For the past decade, a small but growing group of governments and scientists, the majority from the most powerful and most climate-polluting countries in the world, has been pushing for political consideration of geoengineering, the deliberate large-scale technological manipulation of the climate.
Geoengineering is inherently high-risk and its negative effects will likely be unequally distributed. Because of this, geoengineering has often been presented as a “Plan B” to confront the climate crisis. But after the Paris Agreement, which set the ambitious goal of keeping the temperature to well below 2°C and possibly even 1.5°C, the discourse has changed. Now, geoengineering is increasingly being advanced as an “essential” means to reach this goal, through a mix of risky technologies that would take carbon out of the atmosphere to create so-called “negative emissions” or take control of the global thermostat to directly lower the climate’s temperature.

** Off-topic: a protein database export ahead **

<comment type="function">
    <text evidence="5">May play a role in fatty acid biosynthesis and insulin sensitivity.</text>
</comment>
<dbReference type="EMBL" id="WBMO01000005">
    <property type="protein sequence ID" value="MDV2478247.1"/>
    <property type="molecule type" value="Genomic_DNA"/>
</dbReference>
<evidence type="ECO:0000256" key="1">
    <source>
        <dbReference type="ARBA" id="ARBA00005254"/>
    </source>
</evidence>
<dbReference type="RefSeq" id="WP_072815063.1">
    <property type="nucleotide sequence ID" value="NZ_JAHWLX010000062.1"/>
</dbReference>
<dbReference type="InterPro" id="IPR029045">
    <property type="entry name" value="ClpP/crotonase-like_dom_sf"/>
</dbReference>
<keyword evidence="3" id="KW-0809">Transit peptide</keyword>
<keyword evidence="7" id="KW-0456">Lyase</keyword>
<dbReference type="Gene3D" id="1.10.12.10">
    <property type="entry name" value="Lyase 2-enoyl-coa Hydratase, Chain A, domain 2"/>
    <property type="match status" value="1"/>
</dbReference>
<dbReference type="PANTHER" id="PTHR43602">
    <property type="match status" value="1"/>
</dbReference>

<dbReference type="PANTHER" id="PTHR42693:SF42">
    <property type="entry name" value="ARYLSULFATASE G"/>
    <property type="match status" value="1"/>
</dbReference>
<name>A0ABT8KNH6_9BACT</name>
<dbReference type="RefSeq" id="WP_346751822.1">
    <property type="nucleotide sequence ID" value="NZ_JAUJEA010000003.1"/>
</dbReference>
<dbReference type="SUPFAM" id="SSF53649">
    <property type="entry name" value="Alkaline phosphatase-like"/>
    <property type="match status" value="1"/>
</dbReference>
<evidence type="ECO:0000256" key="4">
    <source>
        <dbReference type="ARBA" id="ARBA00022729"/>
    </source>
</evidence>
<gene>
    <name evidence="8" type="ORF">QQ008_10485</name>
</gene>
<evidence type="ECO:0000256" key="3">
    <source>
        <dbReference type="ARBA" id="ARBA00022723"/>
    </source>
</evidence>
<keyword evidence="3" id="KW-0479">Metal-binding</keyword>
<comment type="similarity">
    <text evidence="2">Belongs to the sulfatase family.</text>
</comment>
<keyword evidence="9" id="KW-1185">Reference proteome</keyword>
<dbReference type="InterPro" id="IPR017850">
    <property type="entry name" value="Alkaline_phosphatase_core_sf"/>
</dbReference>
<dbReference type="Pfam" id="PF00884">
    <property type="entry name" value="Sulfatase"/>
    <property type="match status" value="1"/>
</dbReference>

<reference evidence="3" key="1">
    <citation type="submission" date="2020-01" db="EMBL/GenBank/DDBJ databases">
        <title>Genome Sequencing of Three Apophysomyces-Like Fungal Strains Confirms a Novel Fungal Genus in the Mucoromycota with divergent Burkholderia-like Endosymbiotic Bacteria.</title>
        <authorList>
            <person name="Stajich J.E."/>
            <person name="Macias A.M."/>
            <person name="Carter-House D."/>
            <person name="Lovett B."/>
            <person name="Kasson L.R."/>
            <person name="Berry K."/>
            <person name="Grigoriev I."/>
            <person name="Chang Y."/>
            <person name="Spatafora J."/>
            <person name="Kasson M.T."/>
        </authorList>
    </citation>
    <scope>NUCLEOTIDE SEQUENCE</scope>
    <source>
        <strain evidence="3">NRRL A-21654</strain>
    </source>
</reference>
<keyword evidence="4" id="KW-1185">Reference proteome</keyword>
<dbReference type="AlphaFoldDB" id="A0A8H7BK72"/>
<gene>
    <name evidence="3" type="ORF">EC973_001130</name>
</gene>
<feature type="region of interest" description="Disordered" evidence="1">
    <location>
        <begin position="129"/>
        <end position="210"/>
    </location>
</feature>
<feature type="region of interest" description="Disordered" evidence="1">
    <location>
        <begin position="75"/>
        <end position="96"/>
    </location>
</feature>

A new briefing paper by ETC Group and Heinrich Böll Foundation in advance of the UNFCCC intersessional meetings in Bonn, May 2017, gives an overview of what geoengineering is and why it is dangerous, as well as up-to-date information on proposed geoengineering technologies and governance.